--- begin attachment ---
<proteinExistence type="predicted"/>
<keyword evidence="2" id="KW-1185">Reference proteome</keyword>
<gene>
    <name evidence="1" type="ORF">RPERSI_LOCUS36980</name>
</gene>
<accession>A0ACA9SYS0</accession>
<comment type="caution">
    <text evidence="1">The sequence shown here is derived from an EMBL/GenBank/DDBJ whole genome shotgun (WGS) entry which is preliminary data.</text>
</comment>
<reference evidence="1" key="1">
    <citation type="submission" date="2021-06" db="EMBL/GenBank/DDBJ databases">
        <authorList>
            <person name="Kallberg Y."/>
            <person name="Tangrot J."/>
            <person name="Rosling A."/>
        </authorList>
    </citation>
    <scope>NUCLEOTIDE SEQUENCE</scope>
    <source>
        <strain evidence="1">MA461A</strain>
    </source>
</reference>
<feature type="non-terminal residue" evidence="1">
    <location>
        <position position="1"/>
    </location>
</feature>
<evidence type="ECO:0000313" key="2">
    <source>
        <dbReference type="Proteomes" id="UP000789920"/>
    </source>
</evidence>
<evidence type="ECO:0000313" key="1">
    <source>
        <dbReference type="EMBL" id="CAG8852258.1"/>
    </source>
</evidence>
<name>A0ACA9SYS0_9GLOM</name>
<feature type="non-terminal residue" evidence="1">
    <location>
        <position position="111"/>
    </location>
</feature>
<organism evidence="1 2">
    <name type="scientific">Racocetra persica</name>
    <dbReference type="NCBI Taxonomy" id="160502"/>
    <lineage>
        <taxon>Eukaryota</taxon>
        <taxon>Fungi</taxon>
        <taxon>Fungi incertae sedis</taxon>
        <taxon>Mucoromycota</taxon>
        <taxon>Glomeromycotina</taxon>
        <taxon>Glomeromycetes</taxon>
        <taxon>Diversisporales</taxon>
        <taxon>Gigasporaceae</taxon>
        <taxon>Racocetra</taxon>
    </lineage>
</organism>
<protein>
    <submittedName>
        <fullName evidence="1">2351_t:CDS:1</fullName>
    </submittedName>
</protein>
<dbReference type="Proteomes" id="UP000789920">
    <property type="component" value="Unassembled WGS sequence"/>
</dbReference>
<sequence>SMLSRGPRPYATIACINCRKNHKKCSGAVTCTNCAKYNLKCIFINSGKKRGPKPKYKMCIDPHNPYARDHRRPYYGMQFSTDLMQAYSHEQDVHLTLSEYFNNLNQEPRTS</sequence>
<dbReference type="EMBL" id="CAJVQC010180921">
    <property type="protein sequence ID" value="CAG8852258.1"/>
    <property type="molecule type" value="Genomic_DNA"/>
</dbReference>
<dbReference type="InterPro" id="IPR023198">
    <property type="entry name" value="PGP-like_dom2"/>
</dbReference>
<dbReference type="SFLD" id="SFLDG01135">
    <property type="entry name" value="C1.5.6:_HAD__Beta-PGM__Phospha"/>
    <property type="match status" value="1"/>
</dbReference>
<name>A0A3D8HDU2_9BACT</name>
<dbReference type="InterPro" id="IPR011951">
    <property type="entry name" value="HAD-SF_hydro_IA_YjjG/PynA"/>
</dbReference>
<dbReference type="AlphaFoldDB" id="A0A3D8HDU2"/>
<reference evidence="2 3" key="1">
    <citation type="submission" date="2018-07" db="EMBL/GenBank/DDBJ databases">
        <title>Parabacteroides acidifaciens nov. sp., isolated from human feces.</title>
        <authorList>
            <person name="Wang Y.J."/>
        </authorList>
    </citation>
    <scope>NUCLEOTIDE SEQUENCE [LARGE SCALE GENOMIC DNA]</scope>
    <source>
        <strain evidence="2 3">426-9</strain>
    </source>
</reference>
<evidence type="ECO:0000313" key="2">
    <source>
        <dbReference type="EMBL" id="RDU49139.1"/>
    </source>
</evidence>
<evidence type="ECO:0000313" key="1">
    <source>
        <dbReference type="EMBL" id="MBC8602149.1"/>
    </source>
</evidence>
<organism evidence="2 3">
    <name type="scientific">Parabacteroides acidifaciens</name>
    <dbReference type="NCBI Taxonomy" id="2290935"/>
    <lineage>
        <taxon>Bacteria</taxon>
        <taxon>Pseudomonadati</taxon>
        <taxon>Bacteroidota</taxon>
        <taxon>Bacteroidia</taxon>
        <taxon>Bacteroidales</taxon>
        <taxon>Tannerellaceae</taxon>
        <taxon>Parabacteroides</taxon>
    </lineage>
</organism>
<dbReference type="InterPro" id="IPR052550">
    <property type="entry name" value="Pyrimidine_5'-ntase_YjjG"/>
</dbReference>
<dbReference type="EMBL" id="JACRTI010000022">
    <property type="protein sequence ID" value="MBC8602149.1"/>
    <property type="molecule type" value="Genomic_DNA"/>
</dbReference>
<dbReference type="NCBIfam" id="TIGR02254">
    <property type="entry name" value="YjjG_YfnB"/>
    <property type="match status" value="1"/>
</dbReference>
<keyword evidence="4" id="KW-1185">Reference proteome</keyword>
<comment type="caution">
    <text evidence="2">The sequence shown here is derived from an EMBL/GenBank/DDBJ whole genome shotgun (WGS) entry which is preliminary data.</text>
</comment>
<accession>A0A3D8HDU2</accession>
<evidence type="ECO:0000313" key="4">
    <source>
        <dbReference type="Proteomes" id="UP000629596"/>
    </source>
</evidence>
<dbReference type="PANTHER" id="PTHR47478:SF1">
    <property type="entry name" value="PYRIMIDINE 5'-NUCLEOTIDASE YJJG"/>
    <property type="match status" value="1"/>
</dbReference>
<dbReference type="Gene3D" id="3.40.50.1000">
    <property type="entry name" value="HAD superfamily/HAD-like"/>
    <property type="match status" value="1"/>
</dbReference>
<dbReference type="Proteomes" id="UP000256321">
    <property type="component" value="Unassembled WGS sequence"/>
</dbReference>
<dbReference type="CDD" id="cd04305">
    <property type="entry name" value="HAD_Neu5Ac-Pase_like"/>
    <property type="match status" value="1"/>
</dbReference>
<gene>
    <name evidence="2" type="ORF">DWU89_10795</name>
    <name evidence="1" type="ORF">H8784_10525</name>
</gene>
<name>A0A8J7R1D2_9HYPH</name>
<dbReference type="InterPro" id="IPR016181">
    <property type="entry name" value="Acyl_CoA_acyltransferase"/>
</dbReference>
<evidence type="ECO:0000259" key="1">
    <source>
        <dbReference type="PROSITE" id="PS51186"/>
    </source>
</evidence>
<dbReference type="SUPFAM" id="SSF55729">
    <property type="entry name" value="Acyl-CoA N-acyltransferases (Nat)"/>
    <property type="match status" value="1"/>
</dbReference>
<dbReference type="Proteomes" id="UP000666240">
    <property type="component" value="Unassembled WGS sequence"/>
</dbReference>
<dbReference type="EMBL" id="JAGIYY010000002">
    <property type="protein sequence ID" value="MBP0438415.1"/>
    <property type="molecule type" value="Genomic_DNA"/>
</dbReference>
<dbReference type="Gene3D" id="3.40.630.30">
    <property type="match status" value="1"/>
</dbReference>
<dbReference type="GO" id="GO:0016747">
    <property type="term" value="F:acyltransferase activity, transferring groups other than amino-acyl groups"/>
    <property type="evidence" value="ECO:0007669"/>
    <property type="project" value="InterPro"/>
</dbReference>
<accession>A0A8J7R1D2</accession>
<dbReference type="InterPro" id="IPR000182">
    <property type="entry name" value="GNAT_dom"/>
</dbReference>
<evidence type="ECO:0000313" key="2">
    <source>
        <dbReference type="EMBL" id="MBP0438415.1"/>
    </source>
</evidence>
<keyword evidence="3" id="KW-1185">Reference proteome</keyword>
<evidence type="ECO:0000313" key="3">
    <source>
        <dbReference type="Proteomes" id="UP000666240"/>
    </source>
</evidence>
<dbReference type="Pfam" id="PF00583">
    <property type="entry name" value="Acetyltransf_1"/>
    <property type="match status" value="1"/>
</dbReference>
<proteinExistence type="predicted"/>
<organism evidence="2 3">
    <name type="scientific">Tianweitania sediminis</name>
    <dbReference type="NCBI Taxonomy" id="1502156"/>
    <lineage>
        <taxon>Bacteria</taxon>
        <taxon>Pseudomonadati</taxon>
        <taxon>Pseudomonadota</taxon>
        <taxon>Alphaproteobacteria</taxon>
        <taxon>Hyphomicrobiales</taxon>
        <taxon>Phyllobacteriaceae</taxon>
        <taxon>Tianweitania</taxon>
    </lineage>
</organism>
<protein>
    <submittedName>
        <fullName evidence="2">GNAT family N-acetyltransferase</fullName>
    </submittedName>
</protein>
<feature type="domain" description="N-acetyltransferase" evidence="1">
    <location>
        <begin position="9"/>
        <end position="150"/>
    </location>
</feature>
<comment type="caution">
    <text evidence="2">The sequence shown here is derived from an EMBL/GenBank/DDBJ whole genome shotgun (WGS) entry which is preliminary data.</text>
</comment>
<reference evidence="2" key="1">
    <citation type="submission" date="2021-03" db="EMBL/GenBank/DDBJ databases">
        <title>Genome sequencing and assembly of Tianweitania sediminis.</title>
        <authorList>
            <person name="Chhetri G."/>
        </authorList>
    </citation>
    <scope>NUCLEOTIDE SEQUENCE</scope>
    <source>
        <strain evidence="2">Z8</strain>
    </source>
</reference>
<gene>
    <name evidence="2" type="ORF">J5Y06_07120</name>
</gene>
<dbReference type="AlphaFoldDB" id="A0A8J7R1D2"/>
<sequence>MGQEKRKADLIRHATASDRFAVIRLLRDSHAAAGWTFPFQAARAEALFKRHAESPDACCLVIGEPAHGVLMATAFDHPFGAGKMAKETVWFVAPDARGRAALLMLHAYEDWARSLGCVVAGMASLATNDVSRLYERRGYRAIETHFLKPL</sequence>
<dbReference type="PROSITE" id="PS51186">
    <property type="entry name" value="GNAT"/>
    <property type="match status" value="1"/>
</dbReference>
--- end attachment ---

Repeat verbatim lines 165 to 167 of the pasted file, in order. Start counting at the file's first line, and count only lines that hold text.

        <dbReference type="PROSITE" id="PS51186"/>
    </source>
</evidence>